Creating opportunities for students
More people will have access to education at Waterloo through a $2 million gift from The Joyce Family Foundation
More people will have access to education at Waterloo through a $2 million gift from The Joyce Family FoundationBy Claire Mastrangelo Office of Advancement
Students facing barriers to higher education have a new resource to help them achieve their goals.
The Joyce Scholars Awards provide funding for learners in challenging financial or socio-economic circumstances. Open to students entering any program at the University of Waterloo, the awards can be renewed for up to four years.
Two Waterloo alumni with The Joyce Family Foundation, executive director Maureen O’Neill (MES ’00) and trustee Rob MacIsaac (BA ’84), say their time at Waterloo helped them start their successful careers.
“It was the perfect preparation for the rest of my life,” says Rob, who graduated from the program now known as Arts and Business. “My grounding in a variety of disciplines, and my co-op experience, gave me an excellent foundation for the jobs I would take on and the education I would later pursue.”
Maureen earned her Master’s in Environmental Studies, after moving from Vancouver to pursue her degree. “The program I took was second to none,” says Maureen.
“I was so pleased that the Board chose Waterloo to create these student awards. It’s a world-class university, and everyone who has the potential to benefit from a Waterloo education should be able to do so.”
Vivek Goel, president and vice-chancellor of Waterloo, says the awards will help talented learners reach their full potential.
“I am truly grateful for this investment,” he says. “The Joyce Scholars Awards will enable students from all backgrounds to pursue their passions and grow as citizens and leaders. I look forward to witnessing their accomplishments as they work with our University community to create more sustainable, prosperous futures for all.”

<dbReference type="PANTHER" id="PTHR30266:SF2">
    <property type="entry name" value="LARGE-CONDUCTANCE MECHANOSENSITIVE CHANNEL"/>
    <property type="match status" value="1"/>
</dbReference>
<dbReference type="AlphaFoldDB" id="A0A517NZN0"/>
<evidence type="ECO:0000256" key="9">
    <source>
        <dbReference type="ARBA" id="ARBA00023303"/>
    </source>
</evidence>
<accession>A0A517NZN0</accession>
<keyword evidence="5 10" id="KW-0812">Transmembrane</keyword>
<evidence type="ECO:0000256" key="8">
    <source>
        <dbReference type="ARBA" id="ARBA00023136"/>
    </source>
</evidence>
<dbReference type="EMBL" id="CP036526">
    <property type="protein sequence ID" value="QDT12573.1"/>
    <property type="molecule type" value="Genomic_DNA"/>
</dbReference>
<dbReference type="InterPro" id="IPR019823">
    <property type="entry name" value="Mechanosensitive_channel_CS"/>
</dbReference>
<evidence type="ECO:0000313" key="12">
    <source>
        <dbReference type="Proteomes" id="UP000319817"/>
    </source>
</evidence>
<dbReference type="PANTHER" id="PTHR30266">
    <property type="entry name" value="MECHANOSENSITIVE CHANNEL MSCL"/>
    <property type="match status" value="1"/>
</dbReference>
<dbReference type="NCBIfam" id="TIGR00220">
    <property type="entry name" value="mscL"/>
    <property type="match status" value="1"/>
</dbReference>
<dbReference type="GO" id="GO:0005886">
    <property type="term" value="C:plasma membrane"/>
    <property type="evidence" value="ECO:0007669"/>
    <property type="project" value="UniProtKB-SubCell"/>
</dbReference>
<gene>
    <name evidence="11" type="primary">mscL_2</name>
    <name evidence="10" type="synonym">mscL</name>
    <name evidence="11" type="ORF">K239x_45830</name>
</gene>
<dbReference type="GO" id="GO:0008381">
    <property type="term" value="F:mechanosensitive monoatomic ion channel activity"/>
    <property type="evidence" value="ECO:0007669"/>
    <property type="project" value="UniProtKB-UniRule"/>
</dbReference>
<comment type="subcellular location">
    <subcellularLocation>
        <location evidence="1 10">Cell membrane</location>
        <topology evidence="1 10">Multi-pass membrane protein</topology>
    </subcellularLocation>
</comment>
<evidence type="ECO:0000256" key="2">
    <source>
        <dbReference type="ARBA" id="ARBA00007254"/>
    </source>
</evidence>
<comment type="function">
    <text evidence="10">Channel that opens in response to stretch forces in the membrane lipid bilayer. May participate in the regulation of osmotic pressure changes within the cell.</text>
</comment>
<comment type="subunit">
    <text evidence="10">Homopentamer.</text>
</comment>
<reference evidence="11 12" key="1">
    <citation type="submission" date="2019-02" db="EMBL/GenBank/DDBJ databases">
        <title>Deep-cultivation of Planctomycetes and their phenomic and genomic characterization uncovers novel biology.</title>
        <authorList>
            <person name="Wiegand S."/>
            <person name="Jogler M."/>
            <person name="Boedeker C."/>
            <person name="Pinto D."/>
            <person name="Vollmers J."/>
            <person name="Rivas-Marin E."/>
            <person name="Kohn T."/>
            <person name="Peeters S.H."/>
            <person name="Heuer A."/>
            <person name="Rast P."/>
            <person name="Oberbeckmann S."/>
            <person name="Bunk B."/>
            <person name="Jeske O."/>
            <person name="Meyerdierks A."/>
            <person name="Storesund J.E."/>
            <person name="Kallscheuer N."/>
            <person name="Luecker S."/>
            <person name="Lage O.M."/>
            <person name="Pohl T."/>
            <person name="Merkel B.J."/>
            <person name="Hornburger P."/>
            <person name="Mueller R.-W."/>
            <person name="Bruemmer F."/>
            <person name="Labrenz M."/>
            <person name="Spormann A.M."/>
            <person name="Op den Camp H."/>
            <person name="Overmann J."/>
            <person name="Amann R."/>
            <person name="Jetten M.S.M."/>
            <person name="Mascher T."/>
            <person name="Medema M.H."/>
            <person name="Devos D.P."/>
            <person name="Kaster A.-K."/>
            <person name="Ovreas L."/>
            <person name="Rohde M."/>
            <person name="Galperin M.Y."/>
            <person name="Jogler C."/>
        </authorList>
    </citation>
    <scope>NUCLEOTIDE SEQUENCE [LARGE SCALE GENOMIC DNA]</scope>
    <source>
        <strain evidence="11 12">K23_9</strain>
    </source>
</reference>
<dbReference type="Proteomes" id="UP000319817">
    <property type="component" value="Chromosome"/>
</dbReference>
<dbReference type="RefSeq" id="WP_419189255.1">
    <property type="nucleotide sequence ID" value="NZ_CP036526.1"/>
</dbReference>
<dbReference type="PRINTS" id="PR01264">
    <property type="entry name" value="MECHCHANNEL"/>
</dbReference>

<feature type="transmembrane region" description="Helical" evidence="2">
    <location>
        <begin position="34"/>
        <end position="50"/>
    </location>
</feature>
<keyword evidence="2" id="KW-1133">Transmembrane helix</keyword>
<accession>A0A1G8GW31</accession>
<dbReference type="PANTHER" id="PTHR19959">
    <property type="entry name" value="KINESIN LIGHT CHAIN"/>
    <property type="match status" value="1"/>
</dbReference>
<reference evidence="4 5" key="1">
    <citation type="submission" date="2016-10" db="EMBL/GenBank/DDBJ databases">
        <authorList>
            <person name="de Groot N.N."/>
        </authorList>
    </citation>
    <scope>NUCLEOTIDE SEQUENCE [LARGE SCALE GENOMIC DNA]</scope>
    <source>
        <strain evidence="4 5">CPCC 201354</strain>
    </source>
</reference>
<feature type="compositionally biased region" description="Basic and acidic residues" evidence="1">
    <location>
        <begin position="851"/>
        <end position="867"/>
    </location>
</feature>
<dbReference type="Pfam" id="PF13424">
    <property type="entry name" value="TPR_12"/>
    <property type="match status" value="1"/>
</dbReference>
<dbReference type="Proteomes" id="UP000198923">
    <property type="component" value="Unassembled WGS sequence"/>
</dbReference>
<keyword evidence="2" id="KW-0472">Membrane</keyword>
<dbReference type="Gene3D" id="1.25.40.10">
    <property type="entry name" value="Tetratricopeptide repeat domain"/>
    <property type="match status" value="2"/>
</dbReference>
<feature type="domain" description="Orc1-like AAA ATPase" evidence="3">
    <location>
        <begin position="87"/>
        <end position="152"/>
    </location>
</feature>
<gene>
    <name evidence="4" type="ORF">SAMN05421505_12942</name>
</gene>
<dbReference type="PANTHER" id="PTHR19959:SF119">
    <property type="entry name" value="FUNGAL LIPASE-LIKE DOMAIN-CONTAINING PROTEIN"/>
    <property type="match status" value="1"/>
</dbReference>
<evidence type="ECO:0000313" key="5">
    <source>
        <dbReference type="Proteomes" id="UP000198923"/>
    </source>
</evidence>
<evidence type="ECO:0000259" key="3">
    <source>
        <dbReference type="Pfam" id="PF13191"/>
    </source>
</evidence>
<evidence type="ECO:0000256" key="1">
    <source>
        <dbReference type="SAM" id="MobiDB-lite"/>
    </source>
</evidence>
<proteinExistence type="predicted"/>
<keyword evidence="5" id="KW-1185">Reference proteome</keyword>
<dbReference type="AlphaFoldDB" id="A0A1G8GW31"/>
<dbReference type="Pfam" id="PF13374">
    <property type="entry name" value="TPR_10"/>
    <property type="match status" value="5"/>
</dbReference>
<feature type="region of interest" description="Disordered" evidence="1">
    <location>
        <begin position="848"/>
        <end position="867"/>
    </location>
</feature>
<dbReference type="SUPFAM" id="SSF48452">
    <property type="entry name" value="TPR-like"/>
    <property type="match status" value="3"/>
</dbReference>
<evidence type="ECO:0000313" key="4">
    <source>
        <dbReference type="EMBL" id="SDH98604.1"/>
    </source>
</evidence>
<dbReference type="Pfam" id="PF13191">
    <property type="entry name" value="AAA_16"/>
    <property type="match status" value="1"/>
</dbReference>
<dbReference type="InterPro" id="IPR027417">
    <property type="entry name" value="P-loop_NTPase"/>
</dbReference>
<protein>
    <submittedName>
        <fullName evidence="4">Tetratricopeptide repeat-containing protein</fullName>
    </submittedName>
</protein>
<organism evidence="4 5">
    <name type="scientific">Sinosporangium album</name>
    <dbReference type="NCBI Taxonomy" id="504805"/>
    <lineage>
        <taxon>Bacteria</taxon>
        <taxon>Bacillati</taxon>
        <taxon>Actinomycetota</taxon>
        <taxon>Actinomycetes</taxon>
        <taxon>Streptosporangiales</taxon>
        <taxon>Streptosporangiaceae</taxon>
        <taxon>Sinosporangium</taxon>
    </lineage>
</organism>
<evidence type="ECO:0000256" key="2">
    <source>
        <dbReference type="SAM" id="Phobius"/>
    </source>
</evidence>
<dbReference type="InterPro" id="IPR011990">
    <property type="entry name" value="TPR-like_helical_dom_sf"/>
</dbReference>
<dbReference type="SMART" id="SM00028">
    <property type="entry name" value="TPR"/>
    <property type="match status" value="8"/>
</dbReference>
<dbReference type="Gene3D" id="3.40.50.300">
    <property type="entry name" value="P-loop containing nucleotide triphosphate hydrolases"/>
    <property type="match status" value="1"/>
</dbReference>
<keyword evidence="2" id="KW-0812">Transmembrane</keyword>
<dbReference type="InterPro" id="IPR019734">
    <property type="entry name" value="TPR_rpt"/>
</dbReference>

The Joyce Family Foundation’s commitment to students builds on the legacy of Ron Joyce, the renowned Canadian entrepreneur who invested in the first Tim Hortons donut shop and grew it into one of the nation’s most iconic companies. Creator of the Tim Hortons Children’s Foundation, the philanthropist and business leader established The Joyce Family Foundation in 1995 and remained actively involved until his passing in 2019.
“Ron never had the opportunity to pursue a higher education, but he recognized that it could be a game-changer,” says Maureen. “He really believed in hard work, determination and having a vision.”
Rob adds, “He was a great Canadian and an extraordinary man. He had a big heart for young people who were struggling to overcome difficulties.”
Maureen says the awards at Waterloo align with Ron Joyce’s belief in fostering young people’s passions.
“Often, recipients will say, ‘I grew up wanting to do this particular work, and this is my opportunity.’ They also tell us they want to turn to their younger counterparts one day and provide for them just as The Joyce Family Foundation did. It’s a wonderful example of giving back and gratitude.”
The University of Waterloo acknowledges that much of our work takes place on the traditional territory of the Neutral, Anishinaabeg and Haudenosaunee peoples. Our main campus is situated on the Haldimand Tract, the land granted to the Six Nations that includes six miles on each side of the Grand River. Our active work toward reconciliation takes place across our campuses through research, learning, teaching, and community building, and is centralized within our Office of Indigenous Relations.